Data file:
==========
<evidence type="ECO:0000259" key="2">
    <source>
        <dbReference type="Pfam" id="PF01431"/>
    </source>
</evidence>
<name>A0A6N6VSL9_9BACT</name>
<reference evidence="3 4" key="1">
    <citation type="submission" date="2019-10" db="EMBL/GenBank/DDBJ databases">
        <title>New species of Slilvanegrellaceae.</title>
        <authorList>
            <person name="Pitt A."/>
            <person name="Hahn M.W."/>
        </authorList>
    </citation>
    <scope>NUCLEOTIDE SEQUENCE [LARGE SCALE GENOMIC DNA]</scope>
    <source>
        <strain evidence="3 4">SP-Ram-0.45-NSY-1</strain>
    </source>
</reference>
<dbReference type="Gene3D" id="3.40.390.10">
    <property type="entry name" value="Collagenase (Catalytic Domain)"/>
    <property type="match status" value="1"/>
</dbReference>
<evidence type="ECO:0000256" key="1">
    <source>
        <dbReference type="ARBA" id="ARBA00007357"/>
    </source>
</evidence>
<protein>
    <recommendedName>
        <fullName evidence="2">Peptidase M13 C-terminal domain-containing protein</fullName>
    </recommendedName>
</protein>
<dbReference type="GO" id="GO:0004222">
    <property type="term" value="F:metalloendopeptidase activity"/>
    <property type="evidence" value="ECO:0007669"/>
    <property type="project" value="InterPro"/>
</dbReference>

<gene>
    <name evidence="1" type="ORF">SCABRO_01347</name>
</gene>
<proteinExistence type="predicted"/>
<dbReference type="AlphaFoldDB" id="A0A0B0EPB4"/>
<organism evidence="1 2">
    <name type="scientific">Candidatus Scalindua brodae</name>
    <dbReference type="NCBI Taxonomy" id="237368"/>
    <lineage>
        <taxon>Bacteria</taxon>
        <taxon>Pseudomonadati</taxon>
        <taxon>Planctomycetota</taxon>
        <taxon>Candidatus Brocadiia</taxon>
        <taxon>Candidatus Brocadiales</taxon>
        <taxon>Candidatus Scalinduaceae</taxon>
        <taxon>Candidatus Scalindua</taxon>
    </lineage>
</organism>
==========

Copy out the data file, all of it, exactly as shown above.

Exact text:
<evidence type="ECO:0000259" key="2">
    <source>
        <dbReference type="Pfam" id="PF01431"/>
    </source>
</evidence>
<name>A0A6N6VSL9_9BACT</name>
<reference evidence="3 4" key="1">
    <citation type="submission" date="2019-10" db="EMBL/GenBank/DDBJ databases">
        <title>New species of Slilvanegrellaceae.</title>
        <authorList>
            <person name="Pitt A."/>
            <person name="Hahn M.W."/>
        </authorList>
    </citation>
    <scope>NUCLEOTIDE SEQUENCE [LARGE SCALE GENOMIC DNA]</scope>
    <source>
        <strain evidence="3 4">SP-Ram-0.45-NSY-1</strain>
    </source>
</reference>
<dbReference type="Gene3D" id="3.40.390.10">
    <property type="entry name" value="Collagenase (Catalytic Domain)"/>
    <property type="match status" value="1"/>
</dbReference>
<evidence type="ECO:0000256" key="1">
    <source>
        <dbReference type="ARBA" id="ARBA00007357"/>
    </source>
</evidence>
<protein>
    <recommendedName>
        <fullName evidence="2">Peptidase M13 C-terminal domain-containing protein</fullName>
    </recommendedName>
</protein>
<dbReference type="GO" id="GO:0004222">
    <property type="term" value="F:metalloendopeptidase activity"/>
    <property type="evidence" value="ECO:0007669"/>
    <property type="project" value="InterPro"/>
</dbReference>

<gene>
    <name evidence="1" type="ORF">SCABRO_01347</name>
</gene>
<proteinExistence type="predicted"/>
<dbReference type="AlphaFoldDB" id="A0A0B0EPB4"/>
<organism evidence="1 2">
    <name type="scientific">Candidatus Scalindua brodae</name>
    <dbReference type="NCBI Taxonomy" id="237368"/>
    <lineage>
        <taxon>Bacteria</taxon>
        <taxon>Pseudomonadati</taxon>
        <taxon>Planctomycetota</taxon>
        <taxon>Candidatus Brocadiia</taxon>
        <taxon>Candidatus Brocadiales</taxon>
        <taxon>Candidatus Scalinduaceae</taxon>
        <taxon>Candidatus Scalindua</taxon>
    </lineage>
</organism>